Photo Credit: Polydor Records/Universal Music Group
When the word “future” appears in not only a record’s title but in that of three – count ‘em three – of the songs contained therein, it’s probably a safe bet that what we’re about to hear will end up being a concept album with a science fiction theme. That is indeed the case with Bastille’s fourth full-length release, Give Me the Future. The loose narrative which makes up the record, however, seems to be one of not so much the future, but rather cyberspace, and the notion of using it as an escape from the everyday. Or, as the lyrics tell us in the overture-like opening track “Distorted Light Beam”: “Feeling like, this is the life // I’m choosing fiction // When I’m dreaming tonight, I can do anything… // I can go anywhere… // I can be anyone.”
The internet has been in general use for around a quarter-century, and for at least as long people have had the longing to lose themselves in cyberspace. To get even more specific, what is being described in this Bastille song sounds quite a bit like the premise of Ready Player One, the 2011 novel by Ernest Kline which was then made into a successful movie. The similarity gets even stronger with the abundant name-dropping of numerous sci-fi entities (the works of Aldous Huxley, George Orwell, and Phillip K. Dick among others) on the album, mainly on the cut “Back to the Future” (and there’s one more name-drop right there). But we’ll get back to all that.
Musically at least, Bastille’s Give Me the Future is a strong and solid effort, a throwback (ironically enough) to ’80s new wave bands like Duran Duran, Spandau Ballet, and the Fixx (and, staying a bit more recent, the Killers), as well as just a hint of Prince in his heyday. But as with surfing the internet, there’s a surprise around many corners, including a classic rock riff on “Shut Off the Light”, a nice piano interlude, and some obvious Motown influence on “No Bad Days.” Then there’s also “Club 57”, the album’s most uptempo track, which adopts its sound from Foster the People along with just a hint of ’60s pop.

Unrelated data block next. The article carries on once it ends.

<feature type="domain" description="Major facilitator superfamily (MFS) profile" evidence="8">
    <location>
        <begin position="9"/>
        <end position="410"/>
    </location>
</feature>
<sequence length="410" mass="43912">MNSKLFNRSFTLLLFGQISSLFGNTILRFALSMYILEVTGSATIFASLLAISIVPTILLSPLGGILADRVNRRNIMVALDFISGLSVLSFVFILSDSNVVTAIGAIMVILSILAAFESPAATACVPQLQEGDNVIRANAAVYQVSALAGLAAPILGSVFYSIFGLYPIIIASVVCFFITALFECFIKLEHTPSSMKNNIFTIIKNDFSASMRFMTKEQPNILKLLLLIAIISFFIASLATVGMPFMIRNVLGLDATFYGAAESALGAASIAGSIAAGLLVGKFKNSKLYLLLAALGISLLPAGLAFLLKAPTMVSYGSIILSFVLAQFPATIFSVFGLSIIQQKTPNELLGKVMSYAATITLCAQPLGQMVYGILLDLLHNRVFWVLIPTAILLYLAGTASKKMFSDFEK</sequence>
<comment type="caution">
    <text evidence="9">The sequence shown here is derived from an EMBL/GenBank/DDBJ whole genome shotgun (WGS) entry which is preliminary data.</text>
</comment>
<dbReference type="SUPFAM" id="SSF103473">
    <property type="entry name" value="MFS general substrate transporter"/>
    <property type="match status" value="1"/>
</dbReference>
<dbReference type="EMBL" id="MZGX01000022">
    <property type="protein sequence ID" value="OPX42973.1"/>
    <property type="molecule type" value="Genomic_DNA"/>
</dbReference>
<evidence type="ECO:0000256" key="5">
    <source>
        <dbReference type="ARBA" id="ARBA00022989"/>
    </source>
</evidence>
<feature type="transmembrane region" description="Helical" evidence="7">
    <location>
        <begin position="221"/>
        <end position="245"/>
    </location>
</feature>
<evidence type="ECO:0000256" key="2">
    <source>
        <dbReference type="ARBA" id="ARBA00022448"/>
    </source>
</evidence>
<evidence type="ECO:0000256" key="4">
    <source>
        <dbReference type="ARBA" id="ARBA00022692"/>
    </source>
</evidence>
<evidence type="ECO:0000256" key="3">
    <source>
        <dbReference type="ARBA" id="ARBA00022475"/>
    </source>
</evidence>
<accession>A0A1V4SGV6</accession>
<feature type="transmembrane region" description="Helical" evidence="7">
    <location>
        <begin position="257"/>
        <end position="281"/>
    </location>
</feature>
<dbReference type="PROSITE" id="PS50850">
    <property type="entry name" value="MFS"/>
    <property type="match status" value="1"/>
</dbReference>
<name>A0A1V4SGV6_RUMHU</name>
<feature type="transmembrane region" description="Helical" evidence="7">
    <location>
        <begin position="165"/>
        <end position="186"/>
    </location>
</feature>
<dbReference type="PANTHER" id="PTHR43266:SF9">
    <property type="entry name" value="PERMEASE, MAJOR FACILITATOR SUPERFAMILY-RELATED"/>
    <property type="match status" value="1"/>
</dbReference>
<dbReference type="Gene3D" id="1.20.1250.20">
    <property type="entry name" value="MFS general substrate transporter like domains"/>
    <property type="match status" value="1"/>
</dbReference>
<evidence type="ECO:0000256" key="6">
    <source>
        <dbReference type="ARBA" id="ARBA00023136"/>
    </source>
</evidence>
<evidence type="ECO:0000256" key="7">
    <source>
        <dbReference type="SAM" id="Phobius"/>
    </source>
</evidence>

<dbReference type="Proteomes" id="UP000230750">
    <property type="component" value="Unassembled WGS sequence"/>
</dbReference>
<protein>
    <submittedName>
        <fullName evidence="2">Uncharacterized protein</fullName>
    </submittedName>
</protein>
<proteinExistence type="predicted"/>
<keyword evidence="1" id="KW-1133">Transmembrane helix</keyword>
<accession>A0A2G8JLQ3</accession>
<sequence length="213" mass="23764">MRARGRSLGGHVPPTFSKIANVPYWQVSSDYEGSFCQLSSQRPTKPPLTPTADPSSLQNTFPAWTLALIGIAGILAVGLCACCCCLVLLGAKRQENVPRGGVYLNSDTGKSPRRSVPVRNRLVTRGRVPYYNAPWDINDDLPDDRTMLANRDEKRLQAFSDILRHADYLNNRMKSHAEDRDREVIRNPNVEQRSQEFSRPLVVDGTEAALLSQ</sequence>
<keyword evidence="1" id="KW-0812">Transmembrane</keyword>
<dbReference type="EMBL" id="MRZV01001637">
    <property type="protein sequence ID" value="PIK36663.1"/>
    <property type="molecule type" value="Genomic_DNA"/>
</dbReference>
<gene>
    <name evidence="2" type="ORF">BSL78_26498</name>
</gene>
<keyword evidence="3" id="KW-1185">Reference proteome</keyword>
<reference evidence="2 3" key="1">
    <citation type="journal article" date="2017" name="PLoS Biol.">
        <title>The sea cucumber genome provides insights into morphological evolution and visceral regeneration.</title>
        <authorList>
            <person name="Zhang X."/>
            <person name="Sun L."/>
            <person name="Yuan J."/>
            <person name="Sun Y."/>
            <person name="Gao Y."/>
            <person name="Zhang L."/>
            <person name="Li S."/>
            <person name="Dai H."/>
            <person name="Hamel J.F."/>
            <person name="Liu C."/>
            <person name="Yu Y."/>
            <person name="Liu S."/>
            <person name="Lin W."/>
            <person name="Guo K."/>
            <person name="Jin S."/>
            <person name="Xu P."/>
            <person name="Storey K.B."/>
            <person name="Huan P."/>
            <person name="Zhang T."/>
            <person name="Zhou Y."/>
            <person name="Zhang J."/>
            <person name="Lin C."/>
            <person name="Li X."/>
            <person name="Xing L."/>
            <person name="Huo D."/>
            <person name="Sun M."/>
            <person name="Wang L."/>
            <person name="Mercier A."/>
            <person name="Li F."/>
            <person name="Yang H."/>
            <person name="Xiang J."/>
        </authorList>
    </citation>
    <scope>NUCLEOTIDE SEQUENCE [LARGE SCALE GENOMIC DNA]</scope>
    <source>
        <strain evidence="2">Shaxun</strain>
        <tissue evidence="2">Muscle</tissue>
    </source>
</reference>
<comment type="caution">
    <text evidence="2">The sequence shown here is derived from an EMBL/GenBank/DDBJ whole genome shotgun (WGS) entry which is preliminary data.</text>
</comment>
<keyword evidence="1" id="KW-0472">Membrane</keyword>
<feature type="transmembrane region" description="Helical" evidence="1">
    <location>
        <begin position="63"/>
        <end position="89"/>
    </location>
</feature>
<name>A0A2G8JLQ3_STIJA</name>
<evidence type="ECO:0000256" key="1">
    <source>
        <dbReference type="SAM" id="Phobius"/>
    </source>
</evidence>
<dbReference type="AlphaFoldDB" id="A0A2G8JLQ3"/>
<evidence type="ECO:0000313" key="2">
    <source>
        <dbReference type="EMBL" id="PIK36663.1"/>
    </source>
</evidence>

A few moments on the album – music, and lyrics – do come off as just a bit odd. There’s a brief orchestral string section instrumental which is pleasant enough but seems only connected to the rest of the album by its title (“Brave New World”), as well as a spoken-word track featuring British rapper Rizwan Ahmed. And on an album full of science fiction references, they go and do a song about… Thelma & Louise? (But wait, That 1991 movie had the same director as Alien and Blade Runner. Could this be what they were trying to convey?).
The album is bound to draw comparisons to other rock concept albums about the future and/or technology, such as Radiohead’s OK Computer, Rush’s 2112, or even the Who’s never-fully-realized Lifehouse. Still, concept album or not, Give Me the Future is at the very least a considerable improvement over Bastille’s last effort, the mundane and generic Dark Days. It’s impossible to say what the future holds for this band, but with this album, they’re definitely hitting all the right buttons in the present.